• Manser, M., Seyfarth, R. & Cheney, D. (2002). Suricate alarm calls signal predator class and urgency. Trends Cog. Sci. 6, 5557.
  • Masataka, N. (1994). Lack of correlation between body size and frequency of vocalisations in young female Japanese macaques (Macaca fuscata). Folia Primatol. 63, 115118.
  • Maynard Smith, L. & Harper, D. (2003). Animal signals. Oxford: Oxford University Press.
  • McComb, K. (1991). Female choice for high roaring rates in red deer, Cervus elaphus. Anim. Behav. 41, 7988.
  • McConnell, P. (1990). Acoustic structure and receiver response in domestic dogs, Canis familiaris. Anim. Behav. 39, 897904.
  • McConnell, P. & Baylis, J. (1985). Interspecific communication in cooperative herding: acoustic and visual signals from human shepherds and herding dogs. Z. Tierpsychol. 67, 302382.
  • McElligott, A.G., Birrer, M. & Vannoni, E. (2006). Retraction of the mobile descended larynx during groaning enables fallow deer bucks (Dama dama) to lower their formant frequencies. J. Zool. (Lond.) 270, 340345.
  • McElligott, A.G. & Hayden, T. (1999). Context-related vocalization rates of fallow bucks, Dama dama. Anim. Behav. 58, 10951104.
  • McElligott, A.G. & Hayden, T. (2001). Postcopulatory vocalisations of fallow bucks: who is listening? Behav. Ecol. 12, 4146.
  • Morton, E. (1977). On the occurrence and significance of motivation-structural rules in some birds and mammal sounds. Am. Nat. 111, 855869.
  • Muller, C. & Manser, M.B. (2008). Mutual recognition of pups and providers in the cooperatively breeding banded mongoose. Anim. Behav. 75, 16831692.
  • Newton-Fischer, N., Harris, S., White, P. & Jones, G. (1993). Structure and function of red fox Vulpes vulpes vocalizations. Bioacoustics 5, 131.
  • Ohala, J. (1984). An ethological perspective on common cross-language utilization of F0 of voice. Phonetica 41, 116.
  • Ohala, J. (1996). Ethological theory and the expression of emotion in the voice. In Proc. ICSLP 96, October 3–6, 1996. [4th International Conference on Spoken Language Processing, Philadelphia], Vol. 3 pp. 18121815. Wilmington: University of Delaware. Available at http://www.linguistics.berkeley.edu/phonlab/users/ohala/papers/emotion_in_the_voice.pdf (accessed 12 June 2008).
  • Ohala, J. (2000). The irrelevance of the lowered larynx in modern Man for the development of speech. Evolution of Language – Paris, ENST (3–6 April 2000). Available at http://linguistics.berkeley.edu/phonlab/users/ohala/papers/lowered_larynx.pdf (accessed 5 February 2008).
  • Owings, D. & Morton, E. (1998). Animal vocal communication: a new approach. Cambridge: Cambridge University Press.
  • Owren, J., Seyfarth, R. & Cheney, D. (1997). The acoustic features of vowel-like grunt calls in chacma baboons (Papio cyncephalus ursinus): implications for production processes and functions. J. Acoust. Soc. Am. 101, 29512963.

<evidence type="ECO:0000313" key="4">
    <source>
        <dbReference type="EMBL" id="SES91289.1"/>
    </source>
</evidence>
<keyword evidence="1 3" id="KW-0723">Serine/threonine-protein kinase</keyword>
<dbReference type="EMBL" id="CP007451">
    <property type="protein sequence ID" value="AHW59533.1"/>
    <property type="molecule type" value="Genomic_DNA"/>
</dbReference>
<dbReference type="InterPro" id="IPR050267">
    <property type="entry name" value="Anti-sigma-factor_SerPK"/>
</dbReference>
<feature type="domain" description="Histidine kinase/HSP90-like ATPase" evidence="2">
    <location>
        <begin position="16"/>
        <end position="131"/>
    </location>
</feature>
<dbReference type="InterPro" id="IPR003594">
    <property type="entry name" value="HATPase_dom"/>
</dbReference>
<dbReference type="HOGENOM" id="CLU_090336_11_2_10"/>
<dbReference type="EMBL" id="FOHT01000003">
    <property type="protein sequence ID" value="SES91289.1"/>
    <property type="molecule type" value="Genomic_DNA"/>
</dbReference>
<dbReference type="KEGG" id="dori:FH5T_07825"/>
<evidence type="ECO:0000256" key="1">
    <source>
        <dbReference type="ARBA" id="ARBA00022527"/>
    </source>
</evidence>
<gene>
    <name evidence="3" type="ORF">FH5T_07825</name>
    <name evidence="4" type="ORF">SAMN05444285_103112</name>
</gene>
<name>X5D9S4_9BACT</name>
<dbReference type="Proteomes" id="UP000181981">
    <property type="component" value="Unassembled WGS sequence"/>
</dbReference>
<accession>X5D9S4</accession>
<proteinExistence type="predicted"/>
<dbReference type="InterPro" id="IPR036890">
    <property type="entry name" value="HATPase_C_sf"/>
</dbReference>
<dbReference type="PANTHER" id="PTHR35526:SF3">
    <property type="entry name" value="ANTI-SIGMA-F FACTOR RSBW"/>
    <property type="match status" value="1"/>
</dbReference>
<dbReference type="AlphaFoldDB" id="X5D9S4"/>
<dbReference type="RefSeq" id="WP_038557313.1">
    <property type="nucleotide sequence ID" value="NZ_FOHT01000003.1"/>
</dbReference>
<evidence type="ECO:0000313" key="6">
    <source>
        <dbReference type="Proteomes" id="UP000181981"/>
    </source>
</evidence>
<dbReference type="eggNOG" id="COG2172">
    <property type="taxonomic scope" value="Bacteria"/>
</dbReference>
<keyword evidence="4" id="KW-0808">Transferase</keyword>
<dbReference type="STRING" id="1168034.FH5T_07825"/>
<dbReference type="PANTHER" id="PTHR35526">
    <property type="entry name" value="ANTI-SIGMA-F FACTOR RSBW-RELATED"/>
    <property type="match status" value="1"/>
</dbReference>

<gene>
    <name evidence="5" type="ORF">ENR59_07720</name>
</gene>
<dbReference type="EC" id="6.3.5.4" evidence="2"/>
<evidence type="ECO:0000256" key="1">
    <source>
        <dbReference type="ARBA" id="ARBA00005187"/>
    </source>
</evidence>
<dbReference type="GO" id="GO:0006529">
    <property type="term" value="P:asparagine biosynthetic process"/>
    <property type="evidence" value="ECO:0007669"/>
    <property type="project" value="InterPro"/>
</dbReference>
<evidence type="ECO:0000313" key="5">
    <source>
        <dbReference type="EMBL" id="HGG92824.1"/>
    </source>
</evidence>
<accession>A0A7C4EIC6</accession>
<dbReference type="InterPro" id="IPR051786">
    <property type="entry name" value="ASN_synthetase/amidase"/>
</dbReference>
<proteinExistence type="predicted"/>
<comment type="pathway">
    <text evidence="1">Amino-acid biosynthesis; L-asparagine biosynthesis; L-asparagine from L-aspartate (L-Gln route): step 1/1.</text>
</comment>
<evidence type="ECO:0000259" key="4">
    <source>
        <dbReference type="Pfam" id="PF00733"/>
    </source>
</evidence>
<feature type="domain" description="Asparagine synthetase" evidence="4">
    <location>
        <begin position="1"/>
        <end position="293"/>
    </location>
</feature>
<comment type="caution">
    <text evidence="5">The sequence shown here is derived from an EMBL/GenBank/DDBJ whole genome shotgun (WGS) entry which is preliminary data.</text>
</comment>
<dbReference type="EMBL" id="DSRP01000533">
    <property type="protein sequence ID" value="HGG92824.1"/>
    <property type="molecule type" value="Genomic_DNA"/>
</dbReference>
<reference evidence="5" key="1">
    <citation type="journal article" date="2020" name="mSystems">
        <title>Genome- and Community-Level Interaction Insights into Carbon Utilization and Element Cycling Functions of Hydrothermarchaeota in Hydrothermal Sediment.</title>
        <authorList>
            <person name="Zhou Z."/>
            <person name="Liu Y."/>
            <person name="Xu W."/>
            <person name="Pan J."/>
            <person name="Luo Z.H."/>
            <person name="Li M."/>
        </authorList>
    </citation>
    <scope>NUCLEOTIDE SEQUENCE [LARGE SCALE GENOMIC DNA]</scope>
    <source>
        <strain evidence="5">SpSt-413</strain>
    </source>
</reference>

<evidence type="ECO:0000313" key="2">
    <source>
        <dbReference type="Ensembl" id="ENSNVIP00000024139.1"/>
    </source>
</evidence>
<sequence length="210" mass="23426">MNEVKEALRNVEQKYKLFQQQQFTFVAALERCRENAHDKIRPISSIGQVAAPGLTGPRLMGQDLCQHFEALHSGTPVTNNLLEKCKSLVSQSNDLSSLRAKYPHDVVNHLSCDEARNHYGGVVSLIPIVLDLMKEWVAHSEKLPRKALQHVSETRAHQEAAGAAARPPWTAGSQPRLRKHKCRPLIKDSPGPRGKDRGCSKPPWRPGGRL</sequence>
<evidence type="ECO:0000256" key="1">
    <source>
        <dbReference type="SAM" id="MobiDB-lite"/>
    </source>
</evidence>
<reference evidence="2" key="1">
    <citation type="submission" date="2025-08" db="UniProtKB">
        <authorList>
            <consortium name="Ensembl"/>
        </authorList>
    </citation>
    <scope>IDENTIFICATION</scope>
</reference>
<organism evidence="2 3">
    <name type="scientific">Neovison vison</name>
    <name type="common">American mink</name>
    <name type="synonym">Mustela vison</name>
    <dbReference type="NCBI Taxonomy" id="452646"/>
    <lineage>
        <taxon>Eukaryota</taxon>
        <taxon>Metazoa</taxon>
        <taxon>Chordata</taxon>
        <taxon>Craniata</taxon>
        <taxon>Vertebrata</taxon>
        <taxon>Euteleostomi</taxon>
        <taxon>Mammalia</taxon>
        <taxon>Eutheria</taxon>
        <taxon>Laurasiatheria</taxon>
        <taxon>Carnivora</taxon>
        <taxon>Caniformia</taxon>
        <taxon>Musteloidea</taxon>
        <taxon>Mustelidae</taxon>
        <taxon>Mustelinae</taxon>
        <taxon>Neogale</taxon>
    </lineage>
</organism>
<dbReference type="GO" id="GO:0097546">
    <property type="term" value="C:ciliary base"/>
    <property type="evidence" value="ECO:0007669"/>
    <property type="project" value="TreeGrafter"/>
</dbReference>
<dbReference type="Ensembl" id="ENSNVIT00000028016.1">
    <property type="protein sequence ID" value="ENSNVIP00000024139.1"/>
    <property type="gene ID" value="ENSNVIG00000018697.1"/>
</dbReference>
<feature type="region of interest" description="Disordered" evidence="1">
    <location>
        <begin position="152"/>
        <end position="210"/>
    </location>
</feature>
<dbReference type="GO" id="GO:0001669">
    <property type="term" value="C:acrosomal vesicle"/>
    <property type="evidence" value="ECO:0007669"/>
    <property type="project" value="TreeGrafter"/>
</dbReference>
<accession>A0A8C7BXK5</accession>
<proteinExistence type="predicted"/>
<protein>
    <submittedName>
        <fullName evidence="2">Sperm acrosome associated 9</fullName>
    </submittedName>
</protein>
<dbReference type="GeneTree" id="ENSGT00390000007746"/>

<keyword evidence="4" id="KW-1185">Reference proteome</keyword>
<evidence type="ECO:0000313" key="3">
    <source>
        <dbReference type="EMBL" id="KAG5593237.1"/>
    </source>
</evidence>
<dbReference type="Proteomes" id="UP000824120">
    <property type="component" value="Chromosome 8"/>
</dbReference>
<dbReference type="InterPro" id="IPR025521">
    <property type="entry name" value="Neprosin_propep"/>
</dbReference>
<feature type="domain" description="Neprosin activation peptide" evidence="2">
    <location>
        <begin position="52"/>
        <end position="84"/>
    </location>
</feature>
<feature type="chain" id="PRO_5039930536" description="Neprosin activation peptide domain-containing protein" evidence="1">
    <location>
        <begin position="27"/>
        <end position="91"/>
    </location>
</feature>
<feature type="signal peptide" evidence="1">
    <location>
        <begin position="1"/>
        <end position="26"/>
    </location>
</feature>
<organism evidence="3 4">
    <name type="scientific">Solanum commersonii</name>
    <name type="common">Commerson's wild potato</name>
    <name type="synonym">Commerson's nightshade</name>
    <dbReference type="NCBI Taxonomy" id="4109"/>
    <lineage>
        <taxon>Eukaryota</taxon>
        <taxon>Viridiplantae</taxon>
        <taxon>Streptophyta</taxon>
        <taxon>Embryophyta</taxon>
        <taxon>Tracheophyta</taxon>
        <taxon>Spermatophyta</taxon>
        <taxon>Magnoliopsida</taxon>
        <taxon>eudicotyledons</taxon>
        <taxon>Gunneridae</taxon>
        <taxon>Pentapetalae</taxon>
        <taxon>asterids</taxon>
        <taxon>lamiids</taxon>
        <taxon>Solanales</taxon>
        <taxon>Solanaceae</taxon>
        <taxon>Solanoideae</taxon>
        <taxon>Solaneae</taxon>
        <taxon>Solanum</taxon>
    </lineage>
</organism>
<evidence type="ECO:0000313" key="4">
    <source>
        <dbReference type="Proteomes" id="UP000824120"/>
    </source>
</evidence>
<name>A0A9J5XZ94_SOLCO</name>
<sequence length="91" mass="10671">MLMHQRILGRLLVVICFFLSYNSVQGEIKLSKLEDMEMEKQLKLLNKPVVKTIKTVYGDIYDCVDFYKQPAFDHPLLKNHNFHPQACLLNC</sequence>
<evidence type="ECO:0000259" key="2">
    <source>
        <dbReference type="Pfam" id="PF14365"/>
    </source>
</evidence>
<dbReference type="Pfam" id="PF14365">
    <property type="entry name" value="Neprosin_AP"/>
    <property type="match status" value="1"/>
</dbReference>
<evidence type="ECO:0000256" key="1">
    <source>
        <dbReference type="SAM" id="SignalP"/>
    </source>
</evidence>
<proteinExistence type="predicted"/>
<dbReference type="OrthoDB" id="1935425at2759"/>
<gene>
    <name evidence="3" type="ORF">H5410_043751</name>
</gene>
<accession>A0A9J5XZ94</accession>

• Owren, M. (1990a). Classification of alarm calls by vervet monkeys (Cercopithecus aethiops) and humans (Homo sapiens): I. Natural calls. J. Comp. Psych. 104, 2028.
  • Owren, M. (1990b). Acoustic classification of alarm calls by vervet monkeys (Cercopithecus aetiops) and humans (Homo sapiens): II. Synthetic calls. J. Comp. Psych. 104, 2940.
  • Owren, M. & Bernacki, R. (1998). Applying linear predictive coding (LPC) to frequency-spectrum analysis of animal acoustic signals. In Animal acoustic communication: Sound analysis and research methods: 129161. Hopp, S.L., Owren, M.J. & Evans, C.S. (Eds). New York: Springer-Verlag.
  • Palacios, V., Font, E. & Márquez, R. (2007). Iberian wolf howls: acoustic structure, individual variation, and a comparison with north American populations. J. Mammal. 88, 606613.
  • Peters, R.H. (1986). The ecological implications of body size. Cambridge: Cambridge University Press.
  • Pfefferle, D. & Fischer, J. (2006). Sounds and size: identification of acoustic variables that reflect body size in hamadryas baboons, Papio hamadryas. Anim. Behav. 72, 4351.
  • Pipitone, R.N. & Gallup, G.G. Jr (2008). Women's voice attractiveness varies across the menstrual cycle. Evol. Hum. Behav. 29, 268274.
  • Pongrácz, P., Molnár, C., Miklósi, A. & Csányi, V. (2005). Human listeners are able to classify dog (Canis familiaris) barks recorded in different situations. J. Comp. Psych. 119, 136144.
  • Puts, D.A. (2005). Mating context and menstrual phase affect women's preferences for male voice pitch. Evol. Hum. Behav. 26, 388397.
  • Puts, D.A., Gaulin, S.J.C. & Verdolini, K. (2006). Dominance and the evolution of sexual dimorphism in human voice pitch. Evol. Hum. Behav. 27, 283296.
  • Puts, D., Hodges, C., Cardenas, R. & Gaulin, S. (2007). Men's voices as dominance signals: vocal fundamental and formant frequencies influence dominance attributions among men. Evol. Hum. Behav. 28, 340344.